Most people tackling an outdoor kitchen build may gravitate toward using wood as a framing material. But there are disadvantages to using wood such as it being combustible and vulnerable to termites.

So we’re going to look at steel studs, all you need to know for your outdoor kitchen build. Everything for using steel as a framing material will be included.

Building An Outdoor Kitchen With Steel Studs

If building an outdoor kitchen is your next big project you should consider using steel studs. There are many advantages to using metal rather than wood for framing an outside structure. More on the pros and cons later.

To successfully build your outdoor kitchen there are important steps you need to follow, and we’ll go through them with you so that you don’t miss a thing. First though, think about whether you want to tackle this as a DIY project or hire a contractor.


So you’ve decided to bite the bullet and build your outdoor kitchen yourself. The initial step is to plan the kitchen properly. The biggest part of most projects is in the planning stage. If you get that right then you’re setting yourself up for success in the build.

Vital to this stage is getting the dimensions of all the appliances and fittings you are going to include in the kitchen. This includes the grill, refrigerator, sink, cabinets, drawers and anything else that you want to add.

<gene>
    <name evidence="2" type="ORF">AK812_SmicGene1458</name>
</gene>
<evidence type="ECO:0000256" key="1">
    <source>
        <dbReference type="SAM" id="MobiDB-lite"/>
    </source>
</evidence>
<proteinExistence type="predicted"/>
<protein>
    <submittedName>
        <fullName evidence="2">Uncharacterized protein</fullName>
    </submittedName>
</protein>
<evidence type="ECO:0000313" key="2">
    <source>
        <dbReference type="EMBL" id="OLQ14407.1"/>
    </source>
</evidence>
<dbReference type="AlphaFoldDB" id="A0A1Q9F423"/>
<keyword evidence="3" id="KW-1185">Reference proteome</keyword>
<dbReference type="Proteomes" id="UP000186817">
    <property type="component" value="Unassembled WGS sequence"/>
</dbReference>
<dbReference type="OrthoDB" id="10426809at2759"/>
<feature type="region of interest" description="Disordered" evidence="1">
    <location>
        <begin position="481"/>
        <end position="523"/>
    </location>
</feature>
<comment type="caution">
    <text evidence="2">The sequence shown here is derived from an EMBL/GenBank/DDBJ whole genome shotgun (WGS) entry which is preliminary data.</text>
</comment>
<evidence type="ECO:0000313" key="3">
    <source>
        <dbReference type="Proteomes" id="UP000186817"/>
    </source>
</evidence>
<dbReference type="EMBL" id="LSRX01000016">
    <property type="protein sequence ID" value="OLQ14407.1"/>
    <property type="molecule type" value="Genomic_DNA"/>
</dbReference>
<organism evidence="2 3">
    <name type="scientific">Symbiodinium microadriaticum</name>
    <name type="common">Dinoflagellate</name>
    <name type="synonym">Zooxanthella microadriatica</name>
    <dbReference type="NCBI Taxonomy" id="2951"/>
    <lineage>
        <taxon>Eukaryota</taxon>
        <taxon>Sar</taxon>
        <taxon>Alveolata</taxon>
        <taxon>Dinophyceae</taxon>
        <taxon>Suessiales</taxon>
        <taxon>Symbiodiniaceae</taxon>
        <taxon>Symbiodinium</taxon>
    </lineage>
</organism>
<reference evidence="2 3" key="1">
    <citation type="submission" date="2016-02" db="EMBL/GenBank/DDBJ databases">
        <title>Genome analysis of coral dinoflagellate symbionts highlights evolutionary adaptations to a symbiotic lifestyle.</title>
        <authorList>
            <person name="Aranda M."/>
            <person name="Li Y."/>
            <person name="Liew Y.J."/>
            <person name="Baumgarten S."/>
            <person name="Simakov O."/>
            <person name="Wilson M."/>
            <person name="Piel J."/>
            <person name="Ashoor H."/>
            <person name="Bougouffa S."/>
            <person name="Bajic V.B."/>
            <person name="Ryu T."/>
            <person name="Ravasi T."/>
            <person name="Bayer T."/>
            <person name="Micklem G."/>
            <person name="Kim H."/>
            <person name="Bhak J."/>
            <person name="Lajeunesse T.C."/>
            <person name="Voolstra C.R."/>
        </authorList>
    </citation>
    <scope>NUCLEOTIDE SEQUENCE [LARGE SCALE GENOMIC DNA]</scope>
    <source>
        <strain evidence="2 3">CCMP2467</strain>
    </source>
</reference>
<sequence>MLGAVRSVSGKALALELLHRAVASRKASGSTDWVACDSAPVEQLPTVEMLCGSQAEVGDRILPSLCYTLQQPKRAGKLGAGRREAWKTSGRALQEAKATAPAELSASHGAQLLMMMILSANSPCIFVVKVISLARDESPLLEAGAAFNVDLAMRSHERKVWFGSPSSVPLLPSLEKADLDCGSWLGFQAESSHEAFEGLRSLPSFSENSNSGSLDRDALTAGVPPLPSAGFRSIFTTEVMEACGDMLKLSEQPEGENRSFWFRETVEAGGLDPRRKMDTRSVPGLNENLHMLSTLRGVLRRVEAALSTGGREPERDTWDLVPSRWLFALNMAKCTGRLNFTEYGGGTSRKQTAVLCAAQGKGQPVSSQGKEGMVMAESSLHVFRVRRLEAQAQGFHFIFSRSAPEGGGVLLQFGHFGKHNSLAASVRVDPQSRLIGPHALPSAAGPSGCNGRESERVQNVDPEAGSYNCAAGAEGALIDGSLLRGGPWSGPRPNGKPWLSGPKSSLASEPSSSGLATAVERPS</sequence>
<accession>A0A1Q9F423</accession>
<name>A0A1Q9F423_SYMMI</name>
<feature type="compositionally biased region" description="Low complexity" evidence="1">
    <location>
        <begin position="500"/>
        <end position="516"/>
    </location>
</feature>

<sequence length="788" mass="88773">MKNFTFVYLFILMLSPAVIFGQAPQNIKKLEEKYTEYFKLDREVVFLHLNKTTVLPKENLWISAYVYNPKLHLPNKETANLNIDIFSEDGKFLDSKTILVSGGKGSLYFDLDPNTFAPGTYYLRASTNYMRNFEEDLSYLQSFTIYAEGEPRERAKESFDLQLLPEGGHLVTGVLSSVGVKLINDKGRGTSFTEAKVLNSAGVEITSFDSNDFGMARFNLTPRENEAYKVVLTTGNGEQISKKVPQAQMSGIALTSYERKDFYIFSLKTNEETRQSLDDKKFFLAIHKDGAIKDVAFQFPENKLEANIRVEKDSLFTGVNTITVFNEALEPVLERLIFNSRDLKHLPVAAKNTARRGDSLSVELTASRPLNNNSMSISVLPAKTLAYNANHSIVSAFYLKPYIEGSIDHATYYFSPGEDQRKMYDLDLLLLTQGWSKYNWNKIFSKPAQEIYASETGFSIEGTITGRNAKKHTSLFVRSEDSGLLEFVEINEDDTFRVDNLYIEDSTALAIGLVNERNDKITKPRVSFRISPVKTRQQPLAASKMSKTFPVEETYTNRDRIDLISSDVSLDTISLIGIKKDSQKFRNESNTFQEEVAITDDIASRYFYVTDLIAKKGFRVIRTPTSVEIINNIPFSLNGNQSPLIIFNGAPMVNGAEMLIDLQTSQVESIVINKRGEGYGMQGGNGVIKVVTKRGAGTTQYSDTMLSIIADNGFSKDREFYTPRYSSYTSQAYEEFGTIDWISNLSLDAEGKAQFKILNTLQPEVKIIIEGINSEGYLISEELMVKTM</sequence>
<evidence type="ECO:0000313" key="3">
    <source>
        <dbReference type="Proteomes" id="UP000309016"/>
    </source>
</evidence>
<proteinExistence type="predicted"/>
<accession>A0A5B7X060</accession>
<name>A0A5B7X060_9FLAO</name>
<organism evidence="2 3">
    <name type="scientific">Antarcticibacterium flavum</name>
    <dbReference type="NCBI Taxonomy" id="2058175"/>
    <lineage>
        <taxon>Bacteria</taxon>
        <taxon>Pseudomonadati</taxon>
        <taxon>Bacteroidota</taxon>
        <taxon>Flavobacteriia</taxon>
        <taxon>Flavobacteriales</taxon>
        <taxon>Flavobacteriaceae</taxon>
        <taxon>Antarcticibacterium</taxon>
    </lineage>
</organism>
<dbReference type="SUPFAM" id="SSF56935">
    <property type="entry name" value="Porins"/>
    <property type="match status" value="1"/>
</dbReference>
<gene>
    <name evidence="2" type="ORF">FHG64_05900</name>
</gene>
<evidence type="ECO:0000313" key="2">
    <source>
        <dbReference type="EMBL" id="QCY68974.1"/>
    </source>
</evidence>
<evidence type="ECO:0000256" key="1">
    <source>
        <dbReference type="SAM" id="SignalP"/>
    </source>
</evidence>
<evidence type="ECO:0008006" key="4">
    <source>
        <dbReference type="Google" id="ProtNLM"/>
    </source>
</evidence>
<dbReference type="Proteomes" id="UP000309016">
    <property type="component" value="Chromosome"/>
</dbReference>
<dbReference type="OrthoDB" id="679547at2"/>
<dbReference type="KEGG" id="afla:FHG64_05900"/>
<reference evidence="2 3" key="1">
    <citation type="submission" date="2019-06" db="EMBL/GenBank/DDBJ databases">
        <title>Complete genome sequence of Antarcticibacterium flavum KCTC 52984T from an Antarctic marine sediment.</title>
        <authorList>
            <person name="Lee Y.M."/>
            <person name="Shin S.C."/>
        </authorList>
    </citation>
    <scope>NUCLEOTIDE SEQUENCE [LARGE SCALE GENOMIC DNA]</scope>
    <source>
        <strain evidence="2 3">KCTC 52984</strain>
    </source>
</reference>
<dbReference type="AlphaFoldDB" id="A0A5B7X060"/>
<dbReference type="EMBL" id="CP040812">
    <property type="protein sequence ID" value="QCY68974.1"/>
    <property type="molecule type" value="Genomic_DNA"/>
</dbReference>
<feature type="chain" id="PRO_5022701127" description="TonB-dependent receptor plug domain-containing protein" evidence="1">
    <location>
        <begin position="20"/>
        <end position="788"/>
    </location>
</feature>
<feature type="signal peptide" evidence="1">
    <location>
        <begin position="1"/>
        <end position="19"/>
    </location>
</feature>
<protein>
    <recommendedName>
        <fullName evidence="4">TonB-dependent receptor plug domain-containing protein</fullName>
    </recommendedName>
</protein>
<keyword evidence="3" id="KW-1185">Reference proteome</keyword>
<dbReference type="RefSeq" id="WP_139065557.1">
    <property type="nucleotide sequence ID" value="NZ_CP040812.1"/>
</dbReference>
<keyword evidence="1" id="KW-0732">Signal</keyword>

Essential Tools

With your plan complete you need to ensure that you have all the right tools for the job. Working with steel studs means you will need some specialist equipment, but nothing too fancy so don’t sweat it. You can hire what you don’t have in your own collection.

You’ll need:

  • Level
  • Hammer drill
  • Metal saw
  • Clamps
  • Screw gun
  • Fasteners
  • Plumb bob
  • Chalk line

Now that you have assembled your tools and are armed with a detailed plan it’s time to do some math. Sorry about that but it’s necessary.

Calculate The Number Of Studs

Calculate The Number Of Studs

Using the dimensions of your outdoor kitchen plan you need to work out how many steel studs you are going to need. In general, you’ll need a stud every foot to form the walls of the framework.

You’re also going to need steel plates or tracks for the top and bottom of the frame, in other words the horizontal part of the structure. Consider if you are going to need any headers for any part of the frame and make allowances for extra steel plates.

Mark Out Your Kitchen

You can now go ahead and mark out the kitchen on the ground with a chalk line. If you are working on a concrete slab you could use a straight edge and permanent marker. Having your plan to scale will help you to transfer the outline to the ground accurately.

At this stage you may want to make adjustments and this is the time to do it, before anything is cut or screwed into place. Miscalculations at this stage will cost you later.

Fit The Tracks

When you are happy with the outline of your outdoor kitchen and have made any last minute adjustments you can begin to fit the tracks or steel plates. Position them along the chalk lines or marker line ensuring that they are straight and level.

If you are fixing the tracks to concrete you’ll need to use a hammer drill. When using long runs of track you should overlap them where they meet for at least six inches. Make sure you are using the correct screws for the surface you are screwing into.